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Baker's Dozen

Really Heavy Things: Devin Townsend's Favourite Albums
Toby Cook , December 18th, 2012 13:18

…well, apart from Enya. The Strapping Young Lad man offers up his top albums

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King's X – Gretchen Goes To Nebraska
I got this when I was 15 years old; there was a big press campaign about the record at the time, that anybody my age probably remembers, where they had these full page ads with all these prominent musicians basically blowing King's X and saying that this was their best record and that these guys are incredible and all that sort of shit; it drew me in and I bought it. When I first heard it though, I mean, I liked it but it just seemed a little weird. But then I listened to it and it was this very strange experience – late the night I got it, as a 15 year old, the last song, ‘The Burning Down’, as soon as that song was over I felt that I had changed in some way, I felt that there was something about what I had just experienced which defined me in a way that I couldn’t articulate. And the funny this is that now, as a 40 year old, I’m actually very good friends with their singer Doug [Pinnick]. At the time, if you’d have told the 15 year old me that, I’d have been like "no way! But that’s the best band in the world!" – I listened to Gretchen… relentlessly; I drove in my little Jane’s Addiction car listening to Gretchen….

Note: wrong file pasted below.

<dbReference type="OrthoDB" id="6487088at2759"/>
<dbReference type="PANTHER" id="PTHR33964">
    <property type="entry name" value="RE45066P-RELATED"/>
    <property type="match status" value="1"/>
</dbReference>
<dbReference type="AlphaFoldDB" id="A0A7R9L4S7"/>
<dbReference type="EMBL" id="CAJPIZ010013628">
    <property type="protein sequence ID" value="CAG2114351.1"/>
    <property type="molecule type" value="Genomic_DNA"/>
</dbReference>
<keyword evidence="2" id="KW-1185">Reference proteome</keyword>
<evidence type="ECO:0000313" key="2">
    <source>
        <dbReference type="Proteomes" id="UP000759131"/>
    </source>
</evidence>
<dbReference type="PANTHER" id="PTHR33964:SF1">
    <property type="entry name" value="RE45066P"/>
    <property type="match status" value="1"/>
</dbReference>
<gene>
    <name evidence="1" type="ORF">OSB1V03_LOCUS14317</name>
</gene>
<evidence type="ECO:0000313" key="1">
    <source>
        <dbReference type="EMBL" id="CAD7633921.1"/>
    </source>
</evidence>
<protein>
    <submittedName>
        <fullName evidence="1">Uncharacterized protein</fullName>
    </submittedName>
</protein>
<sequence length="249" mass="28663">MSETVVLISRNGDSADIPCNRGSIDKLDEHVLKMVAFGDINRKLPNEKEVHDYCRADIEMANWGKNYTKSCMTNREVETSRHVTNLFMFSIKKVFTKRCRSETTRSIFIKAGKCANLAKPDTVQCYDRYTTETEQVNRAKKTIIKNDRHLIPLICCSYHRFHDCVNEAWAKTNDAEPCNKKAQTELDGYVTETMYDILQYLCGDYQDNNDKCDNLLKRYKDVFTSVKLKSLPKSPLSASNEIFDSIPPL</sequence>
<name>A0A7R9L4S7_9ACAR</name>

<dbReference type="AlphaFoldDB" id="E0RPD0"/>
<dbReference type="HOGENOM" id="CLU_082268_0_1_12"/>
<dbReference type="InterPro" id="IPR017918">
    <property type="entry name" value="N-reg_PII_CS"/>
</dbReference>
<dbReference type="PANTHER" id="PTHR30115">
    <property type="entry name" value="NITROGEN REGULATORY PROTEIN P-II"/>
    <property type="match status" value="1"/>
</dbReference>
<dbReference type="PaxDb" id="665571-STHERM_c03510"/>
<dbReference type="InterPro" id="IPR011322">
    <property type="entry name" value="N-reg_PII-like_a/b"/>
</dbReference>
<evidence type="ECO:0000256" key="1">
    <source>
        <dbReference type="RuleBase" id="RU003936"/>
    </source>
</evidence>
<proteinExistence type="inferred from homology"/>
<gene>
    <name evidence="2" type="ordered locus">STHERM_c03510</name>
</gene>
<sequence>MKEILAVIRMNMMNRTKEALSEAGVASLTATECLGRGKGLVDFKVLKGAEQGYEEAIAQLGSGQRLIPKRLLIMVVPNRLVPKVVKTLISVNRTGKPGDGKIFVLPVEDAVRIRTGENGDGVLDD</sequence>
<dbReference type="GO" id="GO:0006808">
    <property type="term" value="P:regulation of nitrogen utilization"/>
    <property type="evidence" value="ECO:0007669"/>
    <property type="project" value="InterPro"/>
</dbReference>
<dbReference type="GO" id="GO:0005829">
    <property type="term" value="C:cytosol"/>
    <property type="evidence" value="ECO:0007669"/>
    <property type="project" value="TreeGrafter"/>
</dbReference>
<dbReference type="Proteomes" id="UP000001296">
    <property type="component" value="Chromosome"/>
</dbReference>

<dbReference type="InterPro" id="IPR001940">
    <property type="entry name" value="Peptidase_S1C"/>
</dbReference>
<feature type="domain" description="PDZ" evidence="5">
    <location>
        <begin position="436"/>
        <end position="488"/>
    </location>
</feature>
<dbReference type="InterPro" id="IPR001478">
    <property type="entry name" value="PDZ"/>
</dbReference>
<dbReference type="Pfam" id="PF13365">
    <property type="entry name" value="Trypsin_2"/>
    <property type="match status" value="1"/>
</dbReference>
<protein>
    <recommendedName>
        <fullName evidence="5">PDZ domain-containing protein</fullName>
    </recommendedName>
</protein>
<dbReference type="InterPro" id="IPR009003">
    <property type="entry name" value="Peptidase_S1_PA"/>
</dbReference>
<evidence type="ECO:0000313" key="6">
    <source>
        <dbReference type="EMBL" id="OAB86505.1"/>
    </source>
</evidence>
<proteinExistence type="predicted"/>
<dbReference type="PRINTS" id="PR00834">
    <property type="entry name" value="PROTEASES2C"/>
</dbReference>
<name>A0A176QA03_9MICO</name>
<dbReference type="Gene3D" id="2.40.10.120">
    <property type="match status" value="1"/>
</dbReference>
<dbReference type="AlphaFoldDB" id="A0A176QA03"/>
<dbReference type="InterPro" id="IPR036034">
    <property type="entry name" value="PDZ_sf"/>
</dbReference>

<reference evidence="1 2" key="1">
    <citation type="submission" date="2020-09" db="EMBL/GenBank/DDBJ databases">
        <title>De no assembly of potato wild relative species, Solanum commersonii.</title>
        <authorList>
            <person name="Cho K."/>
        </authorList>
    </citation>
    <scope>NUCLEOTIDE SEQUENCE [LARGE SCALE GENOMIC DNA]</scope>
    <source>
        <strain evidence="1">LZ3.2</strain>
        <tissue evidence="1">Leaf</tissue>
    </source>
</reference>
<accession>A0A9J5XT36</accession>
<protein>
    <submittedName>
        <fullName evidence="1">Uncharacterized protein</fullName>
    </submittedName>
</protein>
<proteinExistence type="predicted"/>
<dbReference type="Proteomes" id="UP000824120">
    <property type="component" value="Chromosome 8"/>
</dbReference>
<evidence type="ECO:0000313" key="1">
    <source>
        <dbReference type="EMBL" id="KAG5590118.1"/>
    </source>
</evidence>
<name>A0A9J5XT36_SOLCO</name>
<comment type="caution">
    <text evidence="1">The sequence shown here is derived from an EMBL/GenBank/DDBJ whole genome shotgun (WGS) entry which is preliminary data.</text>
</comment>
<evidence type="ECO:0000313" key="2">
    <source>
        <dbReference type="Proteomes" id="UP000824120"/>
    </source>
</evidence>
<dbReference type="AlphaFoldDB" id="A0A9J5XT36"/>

I actually talk to Doug often and we’ve been trying to put this little project together and so there’s that element to it, but really, why did it affect me so much? I think it was maybe something to do with the fact that it was so different from everything else, yet it was touched in this way that implied, certainly to me, that you could make whatever you wanted and not have to worry about it not being accepted. I think that there’s a lesson to be learned there because King's X started off as a Christian band and then they were like "oh, this Christianity shit is stupid" and they gradually changed and Doug became, y’know, he’s this 60 year old black gay man playing in a heavy metal band – I think that it’s interesting that through that process of self discovery they were able to get through that. And I think it’s also testament to the creative process, in that if your goal is to figure that shit out, if you’re proactive with it, whatever your outcome is – whether or not you end up saying "hey, I really want to write musicals" or "I really want to play country music", or in his case "hey, maybe I’m not Christian maybe I’m gay…" – I think it’s a noble pursuit to be willing to accept whatever that outcome is. And perhaps with King's X, subconsciously, that road they were on resonated with me at the time.


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